The hiring outlook at campuses across the U.S. has plunged since August, according to a widely cited survey of employers.
Although 146 companies polled this month by the National Association of Colleges and Employers said they plan to hire slightly more graduates (1.3 percent ) in 2009 than they hired this year, the same group had projected a 6.1 percent rise when surveyed just two months earlier, according to The Wall Street Journal. A drop that severe is "extremely unusual," the association observes.
A year ago, employers expected to boost their hiring 16 percent for the class of 2008 compared with the preceding year. (That projected increase narrowed to 8 percent by this past spring. It's not known how many offers actually were made.)
The financial sector blowup is a big factor in the pullback, especially for colleges that tend to send a high proportion of graduates to Wall Street. New York University told the Journal that about 15 percent fewer companies are recruiting there this year, with financial services accounting for most of the decline. In response, students are diversifying their search beyond Wall Street to include midsize banks, finance roles within non-financial corporations, and non-profit work. One NYU senior finance major who was considering working as a teacher at an "underperforming" school told the Journal that the banking downturn gives students like himself the freedom "to pursue your real passions."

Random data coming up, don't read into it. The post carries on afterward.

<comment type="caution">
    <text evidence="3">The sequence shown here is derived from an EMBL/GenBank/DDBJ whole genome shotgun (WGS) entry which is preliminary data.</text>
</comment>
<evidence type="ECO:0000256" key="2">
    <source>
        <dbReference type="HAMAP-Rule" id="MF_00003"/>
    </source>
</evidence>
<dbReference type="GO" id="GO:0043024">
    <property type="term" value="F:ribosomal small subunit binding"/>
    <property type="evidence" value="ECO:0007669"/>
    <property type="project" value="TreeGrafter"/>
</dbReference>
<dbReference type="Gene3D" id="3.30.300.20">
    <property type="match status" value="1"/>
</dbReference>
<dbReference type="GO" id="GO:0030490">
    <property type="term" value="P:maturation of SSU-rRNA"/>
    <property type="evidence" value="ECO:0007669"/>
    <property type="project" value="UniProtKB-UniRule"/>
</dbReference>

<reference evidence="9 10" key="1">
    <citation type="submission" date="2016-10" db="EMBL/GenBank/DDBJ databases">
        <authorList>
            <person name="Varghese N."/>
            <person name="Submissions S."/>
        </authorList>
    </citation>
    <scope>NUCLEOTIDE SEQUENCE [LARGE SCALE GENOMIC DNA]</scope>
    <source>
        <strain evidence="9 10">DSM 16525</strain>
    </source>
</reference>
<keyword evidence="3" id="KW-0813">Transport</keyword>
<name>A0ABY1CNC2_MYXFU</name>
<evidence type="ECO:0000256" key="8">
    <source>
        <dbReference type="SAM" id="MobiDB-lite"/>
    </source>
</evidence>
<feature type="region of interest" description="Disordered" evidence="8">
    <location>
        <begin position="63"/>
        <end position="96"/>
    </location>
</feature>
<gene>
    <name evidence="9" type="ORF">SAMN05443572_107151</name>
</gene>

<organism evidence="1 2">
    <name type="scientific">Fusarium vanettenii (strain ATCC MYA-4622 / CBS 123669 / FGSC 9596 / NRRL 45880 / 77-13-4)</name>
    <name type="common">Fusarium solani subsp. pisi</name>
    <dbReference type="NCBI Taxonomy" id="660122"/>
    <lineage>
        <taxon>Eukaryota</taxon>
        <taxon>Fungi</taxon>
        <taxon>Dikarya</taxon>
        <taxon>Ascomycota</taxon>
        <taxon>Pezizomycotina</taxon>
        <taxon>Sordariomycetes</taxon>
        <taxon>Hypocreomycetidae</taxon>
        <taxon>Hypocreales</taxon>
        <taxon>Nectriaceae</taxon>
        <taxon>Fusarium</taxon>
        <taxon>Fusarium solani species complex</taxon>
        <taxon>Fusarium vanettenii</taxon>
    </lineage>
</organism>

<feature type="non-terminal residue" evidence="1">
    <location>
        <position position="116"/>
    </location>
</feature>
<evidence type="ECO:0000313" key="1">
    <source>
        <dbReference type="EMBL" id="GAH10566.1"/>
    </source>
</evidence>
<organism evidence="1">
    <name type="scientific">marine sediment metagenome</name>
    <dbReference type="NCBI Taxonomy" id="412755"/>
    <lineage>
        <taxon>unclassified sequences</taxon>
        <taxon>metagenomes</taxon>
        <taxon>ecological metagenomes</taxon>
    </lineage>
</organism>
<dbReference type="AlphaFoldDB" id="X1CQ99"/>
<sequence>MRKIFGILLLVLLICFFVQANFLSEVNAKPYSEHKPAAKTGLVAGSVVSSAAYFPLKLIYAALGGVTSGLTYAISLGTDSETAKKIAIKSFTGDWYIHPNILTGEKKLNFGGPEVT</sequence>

The article notes that major non-financial employers like General Electric, Target and Walgreen are paring their campus hiring targets too. Meanwhile, this year's crop of bachelor's degree graduates is estimated to be 5 percent bigger than two years ago. On the bright side, the article cites accounting, public service, health care, education and technology, as areas where demand for recent grads remains strong.
Starting salaries for 2008 grads averaged $49,224, a gain of 7.6 compared with the prior year, according to the association. No increase is expected for 2009 grads.